One of the most common myths about sweeteners can be summed up in a single word: “natural.”
Some sugar alternatives, such as aspartame and other non-caloric sweeteners, contain synthetic substances. It’s completely fair to call them “artificial.”
Others, like beet sugar and high fructose corn syrup, are merely refined from a naturally grown crop.
Defining “natural” is always a slippery nutrition task. Natural does not necessarily equal “healthy,” just as artificial doesn’t automatically translate into the opposite. Sound, reliable nutrition advice, especially when it comes to sweeteners and other complex products, requires a serious look beneath the surface of our diets.
Unfortunately, not everyone puts a high value on scientific standards. Entire schools of pseudo-science and “alternative” medicine are built on the abstract principle that “natural” (however they define it) is the only path to health. For a variety of reasons, the mythmakers in these schools of thought have targeted a handful of sweeteners and spent years cultivating public misconceptions and urban myths about them.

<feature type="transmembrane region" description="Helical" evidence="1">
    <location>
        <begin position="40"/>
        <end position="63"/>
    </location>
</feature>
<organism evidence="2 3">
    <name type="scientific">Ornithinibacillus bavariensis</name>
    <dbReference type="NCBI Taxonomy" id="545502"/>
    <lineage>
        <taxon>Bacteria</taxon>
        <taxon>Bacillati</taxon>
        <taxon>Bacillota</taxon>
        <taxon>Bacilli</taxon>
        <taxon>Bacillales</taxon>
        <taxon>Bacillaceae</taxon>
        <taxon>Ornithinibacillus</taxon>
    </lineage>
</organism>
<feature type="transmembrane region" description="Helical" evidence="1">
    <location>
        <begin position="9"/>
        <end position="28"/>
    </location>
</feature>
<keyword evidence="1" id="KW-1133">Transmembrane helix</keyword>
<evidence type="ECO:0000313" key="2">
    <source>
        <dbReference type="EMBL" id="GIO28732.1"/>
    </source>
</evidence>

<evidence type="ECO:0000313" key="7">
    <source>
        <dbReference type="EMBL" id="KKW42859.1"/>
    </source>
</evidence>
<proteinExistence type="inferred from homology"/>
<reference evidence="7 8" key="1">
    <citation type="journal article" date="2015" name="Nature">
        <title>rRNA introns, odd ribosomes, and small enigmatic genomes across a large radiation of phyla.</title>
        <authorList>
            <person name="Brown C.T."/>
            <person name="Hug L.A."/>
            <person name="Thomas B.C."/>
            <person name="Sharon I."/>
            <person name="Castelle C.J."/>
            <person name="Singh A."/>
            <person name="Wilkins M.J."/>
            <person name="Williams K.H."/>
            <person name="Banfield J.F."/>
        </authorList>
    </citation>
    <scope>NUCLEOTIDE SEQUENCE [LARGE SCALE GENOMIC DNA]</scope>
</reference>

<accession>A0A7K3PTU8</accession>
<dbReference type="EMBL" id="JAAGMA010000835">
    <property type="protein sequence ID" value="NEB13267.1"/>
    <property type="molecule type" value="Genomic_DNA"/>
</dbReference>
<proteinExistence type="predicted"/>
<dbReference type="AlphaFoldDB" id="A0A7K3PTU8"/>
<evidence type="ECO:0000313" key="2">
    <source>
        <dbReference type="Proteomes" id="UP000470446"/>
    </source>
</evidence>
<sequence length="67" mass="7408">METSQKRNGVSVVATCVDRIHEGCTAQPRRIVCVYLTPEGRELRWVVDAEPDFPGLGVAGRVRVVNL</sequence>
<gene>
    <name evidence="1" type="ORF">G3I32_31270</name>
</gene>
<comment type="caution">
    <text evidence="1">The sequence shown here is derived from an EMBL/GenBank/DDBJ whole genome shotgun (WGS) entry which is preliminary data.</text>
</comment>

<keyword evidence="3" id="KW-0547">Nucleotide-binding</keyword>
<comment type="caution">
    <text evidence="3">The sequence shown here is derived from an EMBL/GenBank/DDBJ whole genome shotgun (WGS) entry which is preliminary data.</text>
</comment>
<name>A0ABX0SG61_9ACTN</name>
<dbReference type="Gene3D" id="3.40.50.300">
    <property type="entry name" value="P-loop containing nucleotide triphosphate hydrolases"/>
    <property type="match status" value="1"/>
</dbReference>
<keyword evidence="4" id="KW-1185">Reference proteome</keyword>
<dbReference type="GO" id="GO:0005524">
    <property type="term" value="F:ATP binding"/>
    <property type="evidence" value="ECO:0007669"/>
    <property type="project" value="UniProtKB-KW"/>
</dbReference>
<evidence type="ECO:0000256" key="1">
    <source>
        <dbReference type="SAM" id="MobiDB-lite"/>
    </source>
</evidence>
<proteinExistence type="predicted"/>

Named after Dr. Weston A. Price, a dentist who studied the oral hygiene of pre-industrial and tribal populations in the early 1900s, the Weston A. Price Foundation advocates a host of unproven, counterintuitive, and at times questionable dietary practices. Chief among those is the unfounded fight against high fructose corn syrup.
Next: Joseph Mercola »
Joseph Mercola is an osteopathic practitioner who writes a controversial health newsletter focused on alternative medicine. He’s also an anti-sugar and anti-sweetener crusader, and a board member of the Weston A. Price Foundation advocacy group.
Next: Naturopathy Movement »
Naturopathy refers to a doctrine of “natural medicine” that teaches that the body’s “vital force” is the most important factor in healing and maintaining health. The approach has been criticized as largely pseudo-scientific, relying on dogma rather than data.